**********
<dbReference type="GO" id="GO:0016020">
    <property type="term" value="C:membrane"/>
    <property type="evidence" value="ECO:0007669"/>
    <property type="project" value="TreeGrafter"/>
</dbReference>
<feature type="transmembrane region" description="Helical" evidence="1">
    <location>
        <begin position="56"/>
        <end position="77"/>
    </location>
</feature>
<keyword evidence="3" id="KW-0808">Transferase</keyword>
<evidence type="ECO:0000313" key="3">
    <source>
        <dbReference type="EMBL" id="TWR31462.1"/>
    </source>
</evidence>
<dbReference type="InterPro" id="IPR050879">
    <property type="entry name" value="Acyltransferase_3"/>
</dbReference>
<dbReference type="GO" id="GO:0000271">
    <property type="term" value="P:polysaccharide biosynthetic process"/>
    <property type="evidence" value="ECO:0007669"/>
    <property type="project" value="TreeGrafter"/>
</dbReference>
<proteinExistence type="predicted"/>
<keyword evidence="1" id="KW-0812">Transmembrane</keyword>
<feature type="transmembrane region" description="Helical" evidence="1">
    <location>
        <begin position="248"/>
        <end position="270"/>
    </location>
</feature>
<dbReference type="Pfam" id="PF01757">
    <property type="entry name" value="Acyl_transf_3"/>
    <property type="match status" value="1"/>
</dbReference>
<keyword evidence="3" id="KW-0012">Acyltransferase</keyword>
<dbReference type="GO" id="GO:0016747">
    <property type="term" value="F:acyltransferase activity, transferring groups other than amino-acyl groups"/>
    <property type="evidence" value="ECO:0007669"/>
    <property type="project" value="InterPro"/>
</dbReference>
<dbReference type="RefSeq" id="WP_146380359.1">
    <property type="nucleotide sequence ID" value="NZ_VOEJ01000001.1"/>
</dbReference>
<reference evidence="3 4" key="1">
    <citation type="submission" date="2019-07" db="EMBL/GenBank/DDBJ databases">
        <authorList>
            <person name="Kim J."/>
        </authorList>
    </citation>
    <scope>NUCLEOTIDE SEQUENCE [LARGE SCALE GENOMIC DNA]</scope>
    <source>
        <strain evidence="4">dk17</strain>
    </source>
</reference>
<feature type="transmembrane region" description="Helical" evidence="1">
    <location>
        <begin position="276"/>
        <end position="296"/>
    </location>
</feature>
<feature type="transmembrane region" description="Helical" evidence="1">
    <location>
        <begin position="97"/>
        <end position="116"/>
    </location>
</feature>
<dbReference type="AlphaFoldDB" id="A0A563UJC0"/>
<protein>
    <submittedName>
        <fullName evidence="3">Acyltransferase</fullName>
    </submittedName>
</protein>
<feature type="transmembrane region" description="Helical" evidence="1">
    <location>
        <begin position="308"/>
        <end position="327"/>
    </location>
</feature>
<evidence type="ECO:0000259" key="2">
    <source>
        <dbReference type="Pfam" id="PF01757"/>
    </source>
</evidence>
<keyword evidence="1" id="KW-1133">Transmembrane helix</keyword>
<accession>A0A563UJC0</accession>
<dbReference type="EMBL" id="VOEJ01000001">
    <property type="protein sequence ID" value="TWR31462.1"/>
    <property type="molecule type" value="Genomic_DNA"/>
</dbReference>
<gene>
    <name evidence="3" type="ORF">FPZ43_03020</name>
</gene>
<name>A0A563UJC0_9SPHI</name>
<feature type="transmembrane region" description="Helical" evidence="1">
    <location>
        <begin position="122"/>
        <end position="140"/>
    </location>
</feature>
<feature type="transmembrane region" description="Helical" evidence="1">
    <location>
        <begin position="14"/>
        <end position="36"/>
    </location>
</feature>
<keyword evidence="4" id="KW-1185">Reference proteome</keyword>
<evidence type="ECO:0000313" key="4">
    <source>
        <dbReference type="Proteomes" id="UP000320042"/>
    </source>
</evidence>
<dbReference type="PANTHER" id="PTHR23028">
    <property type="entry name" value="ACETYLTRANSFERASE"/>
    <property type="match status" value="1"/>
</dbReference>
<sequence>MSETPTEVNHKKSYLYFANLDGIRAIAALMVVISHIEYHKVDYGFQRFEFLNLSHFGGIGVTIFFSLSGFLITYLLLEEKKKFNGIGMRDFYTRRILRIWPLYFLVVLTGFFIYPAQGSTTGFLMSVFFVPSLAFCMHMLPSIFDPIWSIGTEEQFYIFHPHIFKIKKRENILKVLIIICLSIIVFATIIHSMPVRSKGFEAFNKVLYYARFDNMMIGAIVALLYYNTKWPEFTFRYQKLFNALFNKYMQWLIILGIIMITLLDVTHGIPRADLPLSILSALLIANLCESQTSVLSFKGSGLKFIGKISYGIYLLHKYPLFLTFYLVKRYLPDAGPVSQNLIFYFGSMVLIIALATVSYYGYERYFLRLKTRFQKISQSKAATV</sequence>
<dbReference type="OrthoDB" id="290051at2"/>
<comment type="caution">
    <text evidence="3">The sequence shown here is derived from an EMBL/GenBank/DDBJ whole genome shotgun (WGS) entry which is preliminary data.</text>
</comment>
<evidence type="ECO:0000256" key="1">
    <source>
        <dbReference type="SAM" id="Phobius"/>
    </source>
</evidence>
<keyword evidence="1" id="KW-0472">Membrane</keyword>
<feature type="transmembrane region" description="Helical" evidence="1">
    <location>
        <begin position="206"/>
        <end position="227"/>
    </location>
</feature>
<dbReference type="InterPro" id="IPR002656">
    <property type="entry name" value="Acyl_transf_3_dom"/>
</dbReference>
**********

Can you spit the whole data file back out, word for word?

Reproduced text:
<dbReference type="GO" id="GO:0016020">
    <property type="term" value="C:membrane"/>
    <property type="evidence" value="ECO:0007669"/>
    <property type="project" value="TreeGrafter"/>
</dbReference>
<feature type="transmembrane region" description="Helical" evidence="1">
    <location>
        <begin position="56"/>
        <end position="77"/>
    </location>
</feature>
<keyword evidence="3" id="KW-0808">Transferase</keyword>
<evidence type="ECO:0000313" key="3">
    <source>
        <dbReference type="EMBL" id="TWR31462.1"/>
    </source>
</evidence>
<dbReference type="InterPro" id="IPR050879">
    <property type="entry name" value="Acyltransferase_3"/>
</dbReference>
<dbReference type="GO" id="GO:0000271">
    <property type="term" value="P:polysaccharide biosynthetic process"/>
    <property type="evidence" value="ECO:0007669"/>
    <property type="project" value="TreeGrafter"/>
</dbReference>
<proteinExistence type="predicted"/>
<keyword evidence="1" id="KW-0812">Transmembrane</keyword>
<feature type="transmembrane region" description="Helical" evidence="1">
    <location>
        <begin position="248"/>
        <end position="270"/>
    </location>
</feature>
<dbReference type="Pfam" id="PF01757">
    <property type="entry name" value="Acyl_transf_3"/>
    <property type="match status" value="1"/>
</dbReference>
<keyword evidence="3" id="KW-0012">Acyltransferase</keyword>
<dbReference type="GO" id="GO:0016747">
    <property type="term" value="F:acyltransferase activity, transferring groups other than amino-acyl groups"/>
    <property type="evidence" value="ECO:0007669"/>
    <property type="project" value="InterPro"/>
</dbReference>
<dbReference type="RefSeq" id="WP_146380359.1">
    <property type="nucleotide sequence ID" value="NZ_VOEJ01000001.1"/>
</dbReference>
<reference evidence="3 4" key="1">
    <citation type="submission" date="2019-07" db="EMBL/GenBank/DDBJ databases">
        <authorList>
            <person name="Kim J."/>
        </authorList>
    </citation>
    <scope>NUCLEOTIDE SEQUENCE [LARGE SCALE GENOMIC DNA]</scope>
    <source>
        <strain evidence="4">dk17</strain>
    </source>
</reference>
<feature type="transmembrane region" description="Helical" evidence="1">
    <location>
        <begin position="276"/>
        <end position="296"/>
    </location>
</feature>
<feature type="transmembrane region" description="Helical" evidence="1">
    <location>
        <begin position="97"/>
        <end position="116"/>
    </location>
</feature>
<dbReference type="AlphaFoldDB" id="A0A563UJC0"/>
<protein>
    <submittedName>
        <fullName evidence="3">Acyltransferase</fullName>
    </submittedName>
</protein>
<feature type="transmembrane region" description="Helical" evidence="1">
    <location>
        <begin position="308"/>
        <end position="327"/>
    </location>
</feature>
<evidence type="ECO:0000259" key="2">
    <source>
        <dbReference type="Pfam" id="PF01757"/>
    </source>
</evidence>
<keyword evidence="1" id="KW-1133">Transmembrane helix</keyword>
<accession>A0A563UJC0</accession>
<dbReference type="EMBL" id="VOEJ01000001">
    <property type="protein sequence ID" value="TWR31462.1"/>
    <property type="molecule type" value="Genomic_DNA"/>
</dbReference>
<gene>
    <name evidence="3" type="ORF">FPZ43_03020</name>
</gene>
<name>A0A563UJC0_9SPHI</name>
<feature type="transmembrane region" description="Helical" evidence="1">
    <location>
        <begin position="122"/>
        <end position="140"/>
    </location>
</feature>
<feature type="transmembrane region" description="Helical" evidence="1">
    <location>
        <begin position="14"/>
        <end position="36"/>
    </location>
</feature>
<keyword evidence="4" id="KW-1185">Reference proteome</keyword>
<evidence type="ECO:0000313" key="4">
    <source>
        <dbReference type="Proteomes" id="UP000320042"/>
    </source>
</evidence>
<dbReference type="PANTHER" id="PTHR23028">
    <property type="entry name" value="ACETYLTRANSFERASE"/>
    <property type="match status" value="1"/>
</dbReference>
<sequence>MSETPTEVNHKKSYLYFANLDGIRAIAALMVVISHIEYHKVDYGFQRFEFLNLSHFGGIGVTIFFSLSGFLITYLLLEEKKKFNGIGMRDFYTRRILRIWPLYFLVVLTGFFIYPAQGSTTGFLMSVFFVPSLAFCMHMLPSIFDPIWSIGTEEQFYIFHPHIFKIKKRENILKVLIIICLSIIVFATIIHSMPVRSKGFEAFNKVLYYARFDNMMIGAIVALLYYNTKWPEFTFRYQKLFNALFNKYMQWLIILGIIMITLLDVTHGIPRADLPLSILSALLIANLCESQTSVLSFKGSGLKFIGKISYGIYLLHKYPLFLTFYLVKRYLPDAGPVSQNLIFYFGSMVLIIALATVSYYGYERYFLRLKTRFQKISQSKAATV</sequence>
<dbReference type="OrthoDB" id="290051at2"/>
<comment type="caution">
    <text evidence="3">The sequence shown here is derived from an EMBL/GenBank/DDBJ whole genome shotgun (WGS) entry which is preliminary data.</text>
</comment>
<evidence type="ECO:0000256" key="1">
    <source>
        <dbReference type="SAM" id="Phobius"/>
    </source>
</evidence>
<keyword evidence="1" id="KW-0472">Membrane</keyword>
<feature type="transmembrane region" description="Helical" evidence="1">
    <location>
        <begin position="206"/>
        <end position="227"/>
    </location>
</feature>
<dbReference type="InterPro" id="IPR002656">
    <property type="entry name" value="Acyl_transf_3_dom"/>
</dbReference>